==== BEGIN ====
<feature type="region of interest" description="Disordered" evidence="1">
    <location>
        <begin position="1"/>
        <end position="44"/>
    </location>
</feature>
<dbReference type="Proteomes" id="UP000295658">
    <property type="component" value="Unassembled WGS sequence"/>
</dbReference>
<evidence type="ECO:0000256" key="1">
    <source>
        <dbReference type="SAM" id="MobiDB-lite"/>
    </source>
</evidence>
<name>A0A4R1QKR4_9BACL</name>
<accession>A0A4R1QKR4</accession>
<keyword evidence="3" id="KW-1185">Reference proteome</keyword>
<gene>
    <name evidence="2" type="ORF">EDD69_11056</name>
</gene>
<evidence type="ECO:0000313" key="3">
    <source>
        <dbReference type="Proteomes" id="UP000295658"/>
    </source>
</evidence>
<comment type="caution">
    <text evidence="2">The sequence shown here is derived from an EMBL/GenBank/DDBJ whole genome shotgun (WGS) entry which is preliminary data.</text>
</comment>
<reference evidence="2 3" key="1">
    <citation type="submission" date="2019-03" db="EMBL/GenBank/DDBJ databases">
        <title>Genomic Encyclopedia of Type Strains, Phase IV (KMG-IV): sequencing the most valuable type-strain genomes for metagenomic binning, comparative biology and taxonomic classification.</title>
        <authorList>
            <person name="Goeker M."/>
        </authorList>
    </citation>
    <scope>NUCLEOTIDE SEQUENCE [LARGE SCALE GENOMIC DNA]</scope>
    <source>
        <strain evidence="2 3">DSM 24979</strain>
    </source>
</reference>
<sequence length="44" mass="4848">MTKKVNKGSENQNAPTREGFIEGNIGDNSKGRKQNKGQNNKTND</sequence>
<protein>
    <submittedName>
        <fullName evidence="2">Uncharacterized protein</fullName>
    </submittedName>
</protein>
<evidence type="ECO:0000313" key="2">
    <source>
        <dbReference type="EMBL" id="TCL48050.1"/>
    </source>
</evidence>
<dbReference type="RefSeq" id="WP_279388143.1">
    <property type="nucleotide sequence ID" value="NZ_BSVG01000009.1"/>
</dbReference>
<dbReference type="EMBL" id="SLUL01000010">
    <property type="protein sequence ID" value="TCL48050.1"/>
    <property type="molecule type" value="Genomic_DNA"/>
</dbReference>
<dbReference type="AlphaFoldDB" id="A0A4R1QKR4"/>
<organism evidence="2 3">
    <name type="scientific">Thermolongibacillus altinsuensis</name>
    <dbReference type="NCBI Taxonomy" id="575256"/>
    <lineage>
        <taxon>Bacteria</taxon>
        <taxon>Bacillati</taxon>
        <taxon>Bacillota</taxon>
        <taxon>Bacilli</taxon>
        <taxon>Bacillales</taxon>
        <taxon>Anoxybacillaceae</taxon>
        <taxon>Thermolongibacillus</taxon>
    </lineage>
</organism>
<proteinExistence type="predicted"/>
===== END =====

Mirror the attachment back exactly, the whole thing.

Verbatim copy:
<feature type="region of interest" description="Disordered" evidence="1">
    <location>
        <begin position="1"/>
        <end position="44"/>
    </location>
</feature>
<dbReference type="Proteomes" id="UP000295658">
    <property type="component" value="Unassembled WGS sequence"/>
</dbReference>
<evidence type="ECO:0000256" key="1">
    <source>
        <dbReference type="SAM" id="MobiDB-lite"/>
    </source>
</evidence>
<name>A0A4R1QKR4_9BACL</name>
<accession>A0A4R1QKR4</accession>
<keyword evidence="3" id="KW-1185">Reference proteome</keyword>
<gene>
    <name evidence="2" type="ORF">EDD69_11056</name>
</gene>
<evidence type="ECO:0000313" key="3">
    <source>
        <dbReference type="Proteomes" id="UP000295658"/>
    </source>
</evidence>
<comment type="caution">
    <text evidence="2">The sequence shown here is derived from an EMBL/GenBank/DDBJ whole genome shotgun (WGS) entry which is preliminary data.</text>
</comment>
<reference evidence="2 3" key="1">
    <citation type="submission" date="2019-03" db="EMBL/GenBank/DDBJ databases">
        <title>Genomic Encyclopedia of Type Strains, Phase IV (KMG-IV): sequencing the most valuable type-strain genomes for metagenomic binning, comparative biology and taxonomic classification.</title>
        <authorList>
            <person name="Goeker M."/>
        </authorList>
    </citation>
    <scope>NUCLEOTIDE SEQUENCE [LARGE SCALE GENOMIC DNA]</scope>
    <source>
        <strain evidence="2 3">DSM 24979</strain>
    </source>
</reference>
<sequence length="44" mass="4848">MTKKVNKGSENQNAPTREGFIEGNIGDNSKGRKQNKGQNNKTND</sequence>
<protein>
    <submittedName>
        <fullName evidence="2">Uncharacterized protein</fullName>
    </submittedName>
</protein>
<evidence type="ECO:0000313" key="2">
    <source>
        <dbReference type="EMBL" id="TCL48050.1"/>
    </source>
</evidence>
<dbReference type="RefSeq" id="WP_279388143.1">
    <property type="nucleotide sequence ID" value="NZ_BSVG01000009.1"/>
</dbReference>
<dbReference type="EMBL" id="SLUL01000010">
    <property type="protein sequence ID" value="TCL48050.1"/>
    <property type="molecule type" value="Genomic_DNA"/>
</dbReference>
<dbReference type="AlphaFoldDB" id="A0A4R1QKR4"/>
<organism evidence="2 3">
    <name type="scientific">Thermolongibacillus altinsuensis</name>
    <dbReference type="NCBI Taxonomy" id="575256"/>
    <lineage>
        <taxon>Bacteria</taxon>
        <taxon>Bacillati</taxon>
        <taxon>Bacillota</taxon>
        <taxon>Bacilli</taxon>
        <taxon>Bacillales</taxon>
        <taxon>Anoxybacillaceae</taxon>
        <taxon>Thermolongibacillus</taxon>
    </lineage>
</organism>
<proteinExistence type="predicted"/>